The Great Debaters This work has been published in the Teen Ink monthly print magazine.

April 29, 2013
Ever since I was little, I've listened to my parents fight. Maybe fight isn't the right word – more like debate over dinner about the latest political issue or new technology. When I was little, it worried me. I would sit between them with wide eyes as they battled over their opinions. I constantly needed them to reassure me that they loved each other and were not going to get divorced. It's just that my parents are opinionated people who frequently don't share the same opinion.
They were both very informed about world events, which made our dinner conversations strange at times. There I would be, eight years old, eating my chicken tenders, as my parents argued over presidential candidates. And it wasn't just at dinner. I heard their voices downstairs discussing what was happening in the world. Sometimes they would get louder or softer as they debated a point. When I had a bad dream or was scared of monsters in my closet, I would sit at the top of the stairs and let their voices soothe me. Over time, their disagreements began to comforted me. I heard their arguing voices during car rides, while watching television, doing chores, homework, or relaxing in our living room. Anything could set it off.
For example, take this recent argument. While driving in the car, my brother asked my mom her opinion on fracking for an English paper he was writing. Fracking – or hydraulic fracturing – is a relatively new method of extracting oil from the ground, and it is very controversial. My mom is completely against it.
“It's causing environmental problems. We're pumping all those chemicals near the groundwater, which is becoming a huge commodity,” she replied. Later that day, as I cooked asparagus in the kitchen, my brother asked my dad the same question.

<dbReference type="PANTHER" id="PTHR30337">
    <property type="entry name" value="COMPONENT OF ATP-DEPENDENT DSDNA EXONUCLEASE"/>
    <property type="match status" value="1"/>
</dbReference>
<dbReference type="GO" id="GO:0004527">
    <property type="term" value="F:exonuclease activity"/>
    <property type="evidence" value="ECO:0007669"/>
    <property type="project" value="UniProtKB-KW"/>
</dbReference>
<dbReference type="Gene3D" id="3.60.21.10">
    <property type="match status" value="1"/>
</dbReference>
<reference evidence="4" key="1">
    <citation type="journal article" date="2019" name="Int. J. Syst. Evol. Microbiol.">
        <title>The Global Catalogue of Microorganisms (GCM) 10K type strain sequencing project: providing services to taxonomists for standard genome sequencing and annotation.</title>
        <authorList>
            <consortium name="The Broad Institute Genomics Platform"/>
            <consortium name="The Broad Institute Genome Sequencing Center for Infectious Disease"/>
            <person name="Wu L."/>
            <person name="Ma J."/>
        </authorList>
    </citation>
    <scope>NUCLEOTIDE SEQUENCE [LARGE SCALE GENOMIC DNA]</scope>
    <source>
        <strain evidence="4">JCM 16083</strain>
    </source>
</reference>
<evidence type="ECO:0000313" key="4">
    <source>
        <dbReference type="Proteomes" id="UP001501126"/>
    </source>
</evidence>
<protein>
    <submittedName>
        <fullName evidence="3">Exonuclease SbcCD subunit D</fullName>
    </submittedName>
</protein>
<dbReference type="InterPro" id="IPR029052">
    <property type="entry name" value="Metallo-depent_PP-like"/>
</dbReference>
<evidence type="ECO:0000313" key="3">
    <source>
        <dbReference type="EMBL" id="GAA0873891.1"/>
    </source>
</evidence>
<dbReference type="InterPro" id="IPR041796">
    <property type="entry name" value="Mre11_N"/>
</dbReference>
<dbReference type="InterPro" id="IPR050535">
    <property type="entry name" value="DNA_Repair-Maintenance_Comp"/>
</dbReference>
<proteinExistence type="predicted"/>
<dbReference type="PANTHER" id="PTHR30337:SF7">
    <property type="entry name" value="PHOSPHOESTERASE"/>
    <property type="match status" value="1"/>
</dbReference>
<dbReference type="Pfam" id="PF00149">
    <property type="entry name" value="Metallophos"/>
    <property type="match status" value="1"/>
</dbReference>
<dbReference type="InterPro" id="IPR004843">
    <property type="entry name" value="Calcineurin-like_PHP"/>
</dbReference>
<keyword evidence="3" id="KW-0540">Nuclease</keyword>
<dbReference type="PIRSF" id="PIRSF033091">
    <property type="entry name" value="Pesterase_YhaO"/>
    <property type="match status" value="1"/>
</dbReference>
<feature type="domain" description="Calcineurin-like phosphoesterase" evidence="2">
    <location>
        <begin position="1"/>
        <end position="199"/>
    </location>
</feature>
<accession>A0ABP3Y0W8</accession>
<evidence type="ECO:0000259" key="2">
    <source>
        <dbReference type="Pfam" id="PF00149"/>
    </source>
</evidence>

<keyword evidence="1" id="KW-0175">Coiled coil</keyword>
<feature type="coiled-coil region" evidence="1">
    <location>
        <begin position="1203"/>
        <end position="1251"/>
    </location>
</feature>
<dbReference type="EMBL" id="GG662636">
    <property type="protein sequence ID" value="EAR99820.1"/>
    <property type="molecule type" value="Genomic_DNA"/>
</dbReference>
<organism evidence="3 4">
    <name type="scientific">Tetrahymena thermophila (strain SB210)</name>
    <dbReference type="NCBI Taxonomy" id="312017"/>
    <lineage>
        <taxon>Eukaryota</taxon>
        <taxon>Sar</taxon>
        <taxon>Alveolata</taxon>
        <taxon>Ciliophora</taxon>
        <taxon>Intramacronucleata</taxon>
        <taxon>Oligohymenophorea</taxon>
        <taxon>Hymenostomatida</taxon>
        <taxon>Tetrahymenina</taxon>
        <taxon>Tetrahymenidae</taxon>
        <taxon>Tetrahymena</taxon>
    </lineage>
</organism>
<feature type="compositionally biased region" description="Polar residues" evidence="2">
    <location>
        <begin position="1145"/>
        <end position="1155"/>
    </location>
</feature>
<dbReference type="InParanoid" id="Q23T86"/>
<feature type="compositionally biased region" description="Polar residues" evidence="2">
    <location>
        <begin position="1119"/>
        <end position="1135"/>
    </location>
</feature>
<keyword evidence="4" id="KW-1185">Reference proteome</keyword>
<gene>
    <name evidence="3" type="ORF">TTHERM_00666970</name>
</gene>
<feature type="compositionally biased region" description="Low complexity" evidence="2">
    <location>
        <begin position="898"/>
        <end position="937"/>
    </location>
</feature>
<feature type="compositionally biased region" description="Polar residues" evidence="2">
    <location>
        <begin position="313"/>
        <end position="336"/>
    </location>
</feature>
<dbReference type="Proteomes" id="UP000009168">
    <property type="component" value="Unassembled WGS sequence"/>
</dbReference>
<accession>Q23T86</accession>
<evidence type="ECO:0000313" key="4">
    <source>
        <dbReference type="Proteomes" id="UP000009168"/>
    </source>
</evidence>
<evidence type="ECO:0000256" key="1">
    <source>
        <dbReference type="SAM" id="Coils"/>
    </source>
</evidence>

“It's great,” he said. “We're getting so much more oil than we could before, and now we don't have to buy it from the Middle East.”
“But what about the chemicals polluting our water?” my mom asked frostily.
“What chemicals? There haven't been any chemicals so far, and lots of planning has gone into this.”
“Tell that to Florida's Gulf Coast. There were some pretty big assurances about that too.”
“Where's the sea salt?” I intervened.
“This is different,” Dad said.
“Where's the sea salt?” I asked again.
“Fracking is carefully organized and planned. And it's great because we can get our own oil here at home.” I got in my dad's face and grabbed his shoulders.
“Where. Is. The. Sea. Salt?” I asked.
“What? Oh, it's in that cabinet,” he finally answered. “As I was saying ….”
My poor brother looked back and forth between our parents, trying to figure out which side he wanted to take. They continued this discussion as my mom made dinner and my dad helped my brother write his paper. As they sparred, it dawned on me how funny this was – and normal too. Cooking dinner while arguing. A perfect picture of domestic tranquility, with a little spice thrown in that's all our own.
During all those nights as I listened to them talk, and the days when their voices would grow loud, the power of argument began to run through my blood too. When we had guests over one time, I spent the entire dinner locked in a debate over whether handkerchiefs are sanitary after I saw a guest pull one out of his pocket. My brother and I can argue for hours over whose turn it is to empty the dishwasher, until my mom or dad let out a sigh of frustration and settle it themselves.
“Honestly, where did you learn to fight like this?” my mom will say.
Where, oh where indeed.

This work has been published in the Teen Ink monthly print magazine. This piece has been published in Teen Ink’s monthly print magazine.

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lovebass said...
May 27, 2013 at 5:19 pm
That's so good! Why did u decide to write about this? ( just curious)
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